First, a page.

Nature conservation and planning
Guidance on the planning requirements for biodiversity.
Biodiversity and the potential presence of protected species are material considerations in the planning process both in national and local planning policy.
The core strategy contains two policies:
- CS13 - green Network
- CS17 - biodiversity which set out our policies on biodiversity
You can view the core strategy on the quick links above.
The following local plan policies may also be relevant to planning applications that affect biodiversity within the city:
- GE01 - sites of special scientific interest
- GE02 - sites of importance for nature conservation, local nature reserves and regionally important geological sites
- GE03 - biodiversity enhancement sites
- GE06 - protection of green wedges
- GE09 - green space
United Kingdom legislation provides for the protection of certain species of wild plants, birds and animals at all times; some species of bird are protected at certain times of the year only, while certain methods of taking or killing wild animals and birds are prohibited.
It is illegal to disturb protected species or the places in which they live.
Work affecting protected species and standing advice
Nature England provide standing advice for proposals affecting protected species. Also, licences may be needed to carry out work that could affect protected species. Further information and downloadable forms are available from the:
Where a proposed development is likely to affect protected species, the applicant must submit an up-to-date protected species survey and assessment. Protected species surveys and assessments must be submitted up-front with a planning application. Please view our planning application requirements page for further information:
Natural and wildlife sites
Certain sites within the city have been designated as having particular importance for nature conservation.
There is one Site of Special Scientific Importance (SSSI) at the Gipsy Lane Pit. Details of this can be found on the Natural England website.
A number of sites within the city have been designated as local wildlife sites - you can search to see if land is within a local wildlife site using our web mapping system.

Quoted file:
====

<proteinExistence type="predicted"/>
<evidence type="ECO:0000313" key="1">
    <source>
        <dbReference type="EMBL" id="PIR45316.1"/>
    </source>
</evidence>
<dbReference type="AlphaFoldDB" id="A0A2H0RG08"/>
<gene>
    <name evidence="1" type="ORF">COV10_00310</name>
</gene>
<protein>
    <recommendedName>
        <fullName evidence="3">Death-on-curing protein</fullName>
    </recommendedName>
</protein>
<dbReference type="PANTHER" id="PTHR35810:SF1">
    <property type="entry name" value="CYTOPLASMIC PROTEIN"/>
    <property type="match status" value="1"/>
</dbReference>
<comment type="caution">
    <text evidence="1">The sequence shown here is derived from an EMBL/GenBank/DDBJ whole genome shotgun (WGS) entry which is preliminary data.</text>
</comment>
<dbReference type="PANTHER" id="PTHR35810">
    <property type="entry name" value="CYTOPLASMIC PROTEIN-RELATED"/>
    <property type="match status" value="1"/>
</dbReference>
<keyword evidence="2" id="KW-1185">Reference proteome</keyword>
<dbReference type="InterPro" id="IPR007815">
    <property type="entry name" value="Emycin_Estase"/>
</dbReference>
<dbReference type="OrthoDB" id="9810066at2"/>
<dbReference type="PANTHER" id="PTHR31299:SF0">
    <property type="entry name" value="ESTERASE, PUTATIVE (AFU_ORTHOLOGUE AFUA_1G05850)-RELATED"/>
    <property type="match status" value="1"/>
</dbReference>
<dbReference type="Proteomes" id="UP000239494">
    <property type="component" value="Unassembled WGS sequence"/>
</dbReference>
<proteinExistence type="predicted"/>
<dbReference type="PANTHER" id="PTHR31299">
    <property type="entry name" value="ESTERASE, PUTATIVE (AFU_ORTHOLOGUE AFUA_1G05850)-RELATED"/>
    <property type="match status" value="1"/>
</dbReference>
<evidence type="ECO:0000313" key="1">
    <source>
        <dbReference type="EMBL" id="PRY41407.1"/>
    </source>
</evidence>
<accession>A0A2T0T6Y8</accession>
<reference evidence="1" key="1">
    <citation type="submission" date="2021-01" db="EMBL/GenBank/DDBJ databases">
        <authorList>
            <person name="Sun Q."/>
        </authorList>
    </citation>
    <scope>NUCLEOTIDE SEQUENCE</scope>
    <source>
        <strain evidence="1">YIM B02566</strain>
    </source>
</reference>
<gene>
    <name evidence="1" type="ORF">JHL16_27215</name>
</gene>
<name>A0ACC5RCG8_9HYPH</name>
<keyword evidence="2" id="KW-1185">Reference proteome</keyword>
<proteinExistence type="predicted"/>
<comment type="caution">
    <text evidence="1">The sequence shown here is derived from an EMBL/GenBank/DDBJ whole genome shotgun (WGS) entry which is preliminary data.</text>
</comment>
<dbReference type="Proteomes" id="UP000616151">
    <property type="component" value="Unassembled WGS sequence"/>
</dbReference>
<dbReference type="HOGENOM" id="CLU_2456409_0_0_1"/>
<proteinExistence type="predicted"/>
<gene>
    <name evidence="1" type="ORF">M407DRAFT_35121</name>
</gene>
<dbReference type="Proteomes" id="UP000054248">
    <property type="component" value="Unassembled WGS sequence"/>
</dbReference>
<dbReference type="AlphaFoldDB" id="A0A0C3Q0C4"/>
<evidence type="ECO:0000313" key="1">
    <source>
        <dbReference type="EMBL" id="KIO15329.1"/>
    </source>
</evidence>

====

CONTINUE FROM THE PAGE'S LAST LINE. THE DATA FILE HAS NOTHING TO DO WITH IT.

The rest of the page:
A number of the best local wildlife sites are maintained as local nature reserves by our parks service. A link to these areas can be found above.
For further details of national biodiversity designations, follow the link to the MAGIC website provided by DEFRA below.
Supplementary planning guidance on biodiversity
This guidance explains why biodiversity is important to Leicester and to the people who live and work in the city. It describes the role that planning process can play in protecting and enhancing the natural resources and strategic biodiversity network of the city. A copy can be downloaded below.
A survey for protected species may be needed to support a planning application. For further details, go to our planning application requirements page.
Biodiversity Action Plan (BAP)
BAP summarises what is known about the most important areas of green space and how they provide a place for animals and plants to survive in Leicester. It also provides information on the many organisations and local groups that have contributed to conserving wildlife in the city. You can download a copy of the BAP from the bottom of this page.
The BAP is managed by us with assistance from partners that include Leicestershire and Rutland Wildlife Trust, Leicestershire County Council, The Canal and River Trust, The Conservation Volunteers (TCV), The Environment Agency and Natural England. Progress against these targets will be monitored over the lifetime of the BAP (2011-2021).
Interim reports of 2012 - 2014 are available to download below.
- Volunteering in our parks
- The Conservation Volunteers
- Leicestershire and Rutland Wildlife Trust
- Nature Spot - recording the wildlife of Leicestershire and Rutland
- MAGIC - DEFRA
- Natural England - GOV.UK
- Harmful weeds and invasive, non-native plants: prevent them spreading - GOV.UK